Studies like the one led by Betts can quickly and effectively tell us if the things we are doing to combat climate change are working. “As countries start to implement reduction plans,” Poulter says, “we can monitor the effects those reductions are having.” (VOA)
Fashion's biggest extravaganza, The Met Gala 2021, made a comeback with a vengeance after a skip in 2020 due to the pandemic. The theme for this year's gala was 'In America: A Lexicon of Fashion', and as usual in attendance were a long list of celebrities including actors, musicians and sportpersons. Many fashion houses and celebrities chose to dazzle with the dark side of fashion as capes, leather, face masks and all kinds of drama unfolded at the event, as black ruling the red carpet with its darker vibe.
Met Gala regulars like Jennifer Lopez, Rihanna, Sharon Stone, Emily Blunt, Irina Shayk, Gigi Hadid and the Kardashian-Jenner siblings were spotted alongside debutantes like 18-year-old British tennis star Emma Raducanu who recently won the US Open, Rose Leslie from 'The Game of Thrones', gymnast Nia Dennis and Justin and Hailey Beiber who walked the Me carpet together for the first time.
The event is hosted by Vogue's Dame Anna Wintour and is held annually at The Metropolitan Museum of Modern Art in New York City. Here's a look at some of the stars who chose to walk on the darker side:
The event is hosted by Vogue's Dame Anna Wintour and is held annually at The Metropolitan Museum of Modern Art in New York City. | IANS
Keywords: Jennifer Lopez, Rihanna, Sharon Stone, Emily Blunt, Irina Shayk, Gigi Hadid, the Kardashian-Jenner, Emma Raducanu, Met Gala
Many young and middle-aged people today are dying of sudden heart attacks. Studies show that cardiovascular diseases (CVD) strike Indians a decade earlier compared to their Western counterparts. Why is this happening? How can we prevent it? Are we just focused on post-heart attack action? Or should we be focused more on prevention?
Luke Coutinho, Holistic Lifestyle Coach -- Integrative and Lifestyle Medicine shares an input that could prevent heart attacks at a young age:
Cholesterol is not the culprit, inflammation is: Many people believe that high levels of cholesterol and triglycerides are the sole culprits behind their heart attacks. The main reasons behind most heart attacks are inflammation and oxidative damage in the heart, blood vessels, endothelial lining, arteries, and more. While maintaining healthy cholesterol levels is important, we cannot blame heart attacks on cholesterol levels alone. What then can you do to keep inflammation in check and your heart strong? Adopt simple lifestyle changes.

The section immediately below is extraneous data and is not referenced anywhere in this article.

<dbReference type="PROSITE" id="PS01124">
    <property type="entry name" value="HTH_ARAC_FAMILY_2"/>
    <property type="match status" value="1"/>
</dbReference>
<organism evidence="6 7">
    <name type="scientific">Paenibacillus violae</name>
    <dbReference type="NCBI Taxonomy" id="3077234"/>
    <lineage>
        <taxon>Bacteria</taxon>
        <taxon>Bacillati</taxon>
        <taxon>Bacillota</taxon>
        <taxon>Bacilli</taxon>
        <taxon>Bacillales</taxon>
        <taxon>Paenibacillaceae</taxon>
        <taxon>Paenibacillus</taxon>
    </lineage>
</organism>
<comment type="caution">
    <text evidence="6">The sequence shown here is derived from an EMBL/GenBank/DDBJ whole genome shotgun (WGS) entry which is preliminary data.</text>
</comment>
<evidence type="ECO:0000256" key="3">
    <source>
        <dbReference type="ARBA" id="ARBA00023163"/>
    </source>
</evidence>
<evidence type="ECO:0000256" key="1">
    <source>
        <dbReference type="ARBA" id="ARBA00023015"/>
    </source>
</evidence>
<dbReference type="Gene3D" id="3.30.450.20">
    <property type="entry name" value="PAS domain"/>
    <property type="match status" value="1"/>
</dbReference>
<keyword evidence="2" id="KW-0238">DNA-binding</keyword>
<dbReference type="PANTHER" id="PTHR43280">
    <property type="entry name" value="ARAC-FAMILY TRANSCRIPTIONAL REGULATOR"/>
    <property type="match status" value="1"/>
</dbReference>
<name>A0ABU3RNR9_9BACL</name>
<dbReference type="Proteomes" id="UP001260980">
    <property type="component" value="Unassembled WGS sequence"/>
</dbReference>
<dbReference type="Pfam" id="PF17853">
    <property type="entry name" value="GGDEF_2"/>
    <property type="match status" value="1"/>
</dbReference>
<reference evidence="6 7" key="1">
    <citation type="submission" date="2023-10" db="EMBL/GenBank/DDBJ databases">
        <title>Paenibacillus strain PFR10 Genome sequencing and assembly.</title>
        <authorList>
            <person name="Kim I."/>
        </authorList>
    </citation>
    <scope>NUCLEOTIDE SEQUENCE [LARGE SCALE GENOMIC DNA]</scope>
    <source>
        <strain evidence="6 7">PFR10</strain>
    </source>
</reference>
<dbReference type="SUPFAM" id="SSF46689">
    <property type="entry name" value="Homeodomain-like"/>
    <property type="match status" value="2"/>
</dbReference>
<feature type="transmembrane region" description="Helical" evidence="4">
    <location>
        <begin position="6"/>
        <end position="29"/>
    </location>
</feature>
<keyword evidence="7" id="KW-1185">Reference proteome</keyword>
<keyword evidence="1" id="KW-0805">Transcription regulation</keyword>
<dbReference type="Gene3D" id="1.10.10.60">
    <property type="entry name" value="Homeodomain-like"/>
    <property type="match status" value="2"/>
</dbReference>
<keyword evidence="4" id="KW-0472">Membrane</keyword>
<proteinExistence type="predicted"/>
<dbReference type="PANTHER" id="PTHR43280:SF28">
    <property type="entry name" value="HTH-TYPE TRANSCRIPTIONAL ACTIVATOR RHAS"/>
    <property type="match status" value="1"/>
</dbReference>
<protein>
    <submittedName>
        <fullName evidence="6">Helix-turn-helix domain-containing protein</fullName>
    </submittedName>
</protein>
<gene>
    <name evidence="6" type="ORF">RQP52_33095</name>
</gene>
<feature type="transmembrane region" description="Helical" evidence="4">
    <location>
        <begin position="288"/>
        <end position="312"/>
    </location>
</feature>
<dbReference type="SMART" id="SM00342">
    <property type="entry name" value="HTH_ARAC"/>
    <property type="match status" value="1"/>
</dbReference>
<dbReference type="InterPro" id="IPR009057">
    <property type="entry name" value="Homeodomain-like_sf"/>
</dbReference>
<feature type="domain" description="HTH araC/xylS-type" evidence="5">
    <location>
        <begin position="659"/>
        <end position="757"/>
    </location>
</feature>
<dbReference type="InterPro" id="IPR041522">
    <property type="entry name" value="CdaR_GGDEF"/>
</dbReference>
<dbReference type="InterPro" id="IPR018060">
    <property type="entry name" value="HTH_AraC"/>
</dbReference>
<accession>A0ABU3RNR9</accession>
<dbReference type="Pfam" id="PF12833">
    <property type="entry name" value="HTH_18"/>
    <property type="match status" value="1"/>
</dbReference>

Many people believe that high levels of cholesterol and triglycerides are the sole culprits behind their heart attacks. | Flickr
Switch from ordinary substandard cooking oils to cold-pressed oils: Refined oils are highly inflammatory and a threat to your heart. Using refined oils just to save some money isn't a wise idea. Choose the right quality and quantity of oil to boost your heart health. It might cost you a few extra bucks, but remember, your health is not a cost but an investment.
Refined oils are highly inflammatory and a threat to your heart. Using refined oils just to save some money isn't a wise idea. | Photo by Ashwini Chaudhary on Unsplash
Switch from a sedentary lifestyle to an active one: Even if you don't engage in a full-fledged workout, just stay active. Walking and yoga are the most effective exercises. Choose fun workouts that you enjoy -- dancing, aerobics, Zumba, swimming, whatever it is, but keep that body moving. People who live a sedentary lifestyle are at high risk of heart attacks. Having said that, over-working out with little orno rest or recovery period is equally harmful. So, figure out the adequate level of activity your body needs and stick to it.
Even if you don't engage in a full-fledged workout, just stay active. Walking and yoga are the most effective exercises. | Photo by Peter Conlan on Unsplash
Don't take matters to your heart: Before renting out your heart space and mind space to a person, event or experience, ask yourself if it is worth it. While stress is inevitable, what sets a happy person apart from a stressed person is their capacity to diffuse and navigate stress and see things in a positive light. You can continue attending stress management classes and workshops, and while all of them can help you feel better for some time, the real change happens when you start changing your perspective towards life and how you relate to stress.Learn to accept and let go. Build your self-worth, create a beautiful inner world, reflect inwards, and allow these teachings to slip into your daily living.